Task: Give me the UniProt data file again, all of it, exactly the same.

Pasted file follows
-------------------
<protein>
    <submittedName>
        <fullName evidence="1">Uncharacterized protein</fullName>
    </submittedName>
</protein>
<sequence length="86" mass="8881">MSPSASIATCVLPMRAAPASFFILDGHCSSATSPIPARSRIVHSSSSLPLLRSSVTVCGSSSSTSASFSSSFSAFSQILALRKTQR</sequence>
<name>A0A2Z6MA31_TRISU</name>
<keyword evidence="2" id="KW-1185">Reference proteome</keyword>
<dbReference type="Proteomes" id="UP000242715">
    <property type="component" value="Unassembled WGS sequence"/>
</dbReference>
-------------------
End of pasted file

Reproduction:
<protein>
    <submittedName>
        <fullName evidence="1">Uncharacterized protein</fullName>
    </submittedName>
</protein>
<sequence length="86" mass="8881">MSPSASIATCVLPMRAAPASFFILDGHCSSATSPIPARSRIVHSSSSLPLLRSSVTVCGSSSSTSASFSSSFSAFSQILALRKTQR</sequence>
<name>A0A2Z6MA31_TRISU</name>
<keyword evidence="2" id="KW-1185">Reference proteome</keyword>
<dbReference type="Proteomes" id="UP000242715">
    <property type="component" value="Unassembled WGS sequence"/>
</dbReference>